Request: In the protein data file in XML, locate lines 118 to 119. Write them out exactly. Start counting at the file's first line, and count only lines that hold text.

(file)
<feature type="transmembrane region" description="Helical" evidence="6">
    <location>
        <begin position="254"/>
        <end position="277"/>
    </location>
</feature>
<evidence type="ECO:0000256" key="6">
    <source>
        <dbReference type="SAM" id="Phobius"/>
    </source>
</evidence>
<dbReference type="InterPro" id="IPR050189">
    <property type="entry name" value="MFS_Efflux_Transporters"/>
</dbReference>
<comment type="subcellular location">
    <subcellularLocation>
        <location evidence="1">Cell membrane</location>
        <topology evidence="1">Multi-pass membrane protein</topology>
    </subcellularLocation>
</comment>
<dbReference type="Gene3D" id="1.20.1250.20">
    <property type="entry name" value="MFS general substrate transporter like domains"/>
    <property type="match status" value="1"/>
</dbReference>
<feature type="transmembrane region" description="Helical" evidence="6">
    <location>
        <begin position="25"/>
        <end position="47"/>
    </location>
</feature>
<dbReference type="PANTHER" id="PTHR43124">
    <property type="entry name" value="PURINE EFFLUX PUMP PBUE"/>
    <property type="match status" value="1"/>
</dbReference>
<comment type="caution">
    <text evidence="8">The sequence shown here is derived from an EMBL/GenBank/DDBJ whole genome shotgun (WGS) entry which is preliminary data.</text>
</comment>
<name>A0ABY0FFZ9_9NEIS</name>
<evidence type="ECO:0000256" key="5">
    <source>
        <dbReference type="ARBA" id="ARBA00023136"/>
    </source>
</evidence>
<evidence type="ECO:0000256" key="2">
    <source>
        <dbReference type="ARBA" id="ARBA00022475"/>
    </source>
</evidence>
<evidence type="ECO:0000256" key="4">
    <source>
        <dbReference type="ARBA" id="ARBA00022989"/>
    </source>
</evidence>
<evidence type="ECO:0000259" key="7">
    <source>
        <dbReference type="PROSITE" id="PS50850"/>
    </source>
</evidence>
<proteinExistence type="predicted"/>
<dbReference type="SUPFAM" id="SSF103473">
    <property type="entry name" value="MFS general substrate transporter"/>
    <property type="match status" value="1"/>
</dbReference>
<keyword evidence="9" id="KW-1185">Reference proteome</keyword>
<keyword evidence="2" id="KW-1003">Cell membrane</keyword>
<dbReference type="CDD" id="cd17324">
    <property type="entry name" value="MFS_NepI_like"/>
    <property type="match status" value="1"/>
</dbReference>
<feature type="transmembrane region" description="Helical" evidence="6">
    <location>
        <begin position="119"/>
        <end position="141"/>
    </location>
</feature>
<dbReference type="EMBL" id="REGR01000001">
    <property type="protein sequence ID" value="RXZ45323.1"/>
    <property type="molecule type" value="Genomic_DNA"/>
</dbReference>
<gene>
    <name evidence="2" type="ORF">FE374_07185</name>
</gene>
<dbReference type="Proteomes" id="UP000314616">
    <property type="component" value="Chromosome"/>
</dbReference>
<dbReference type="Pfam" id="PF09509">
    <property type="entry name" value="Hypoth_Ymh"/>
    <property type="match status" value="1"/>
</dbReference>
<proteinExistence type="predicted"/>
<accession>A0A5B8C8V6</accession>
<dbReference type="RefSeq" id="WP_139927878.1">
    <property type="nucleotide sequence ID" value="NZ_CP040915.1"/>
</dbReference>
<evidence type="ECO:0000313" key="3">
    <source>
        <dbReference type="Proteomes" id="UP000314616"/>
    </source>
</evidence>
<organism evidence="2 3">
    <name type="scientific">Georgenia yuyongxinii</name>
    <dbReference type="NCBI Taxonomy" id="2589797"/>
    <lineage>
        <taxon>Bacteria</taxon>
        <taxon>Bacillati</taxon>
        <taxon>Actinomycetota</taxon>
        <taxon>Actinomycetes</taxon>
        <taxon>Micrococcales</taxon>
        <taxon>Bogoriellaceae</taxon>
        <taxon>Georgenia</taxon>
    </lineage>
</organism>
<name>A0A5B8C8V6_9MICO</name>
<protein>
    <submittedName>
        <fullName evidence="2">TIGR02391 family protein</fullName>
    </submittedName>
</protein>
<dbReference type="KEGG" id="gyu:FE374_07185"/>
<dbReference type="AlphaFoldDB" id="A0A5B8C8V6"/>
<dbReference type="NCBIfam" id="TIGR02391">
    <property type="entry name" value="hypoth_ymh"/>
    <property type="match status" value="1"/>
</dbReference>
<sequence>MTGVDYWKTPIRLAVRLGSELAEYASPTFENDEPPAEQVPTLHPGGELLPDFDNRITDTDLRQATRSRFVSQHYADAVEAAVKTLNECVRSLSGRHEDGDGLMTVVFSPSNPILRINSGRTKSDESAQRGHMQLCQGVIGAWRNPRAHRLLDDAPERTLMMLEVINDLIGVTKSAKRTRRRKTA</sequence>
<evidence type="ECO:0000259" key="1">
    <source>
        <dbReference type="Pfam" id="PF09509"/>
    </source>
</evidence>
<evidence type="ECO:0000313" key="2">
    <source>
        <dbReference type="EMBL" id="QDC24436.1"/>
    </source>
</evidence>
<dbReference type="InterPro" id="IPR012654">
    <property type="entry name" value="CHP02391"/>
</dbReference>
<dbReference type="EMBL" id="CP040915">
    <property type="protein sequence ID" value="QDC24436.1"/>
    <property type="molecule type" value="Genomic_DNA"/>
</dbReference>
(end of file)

</protein>
<dbReference type="KEGG" id="gyu:FE374_07185"/>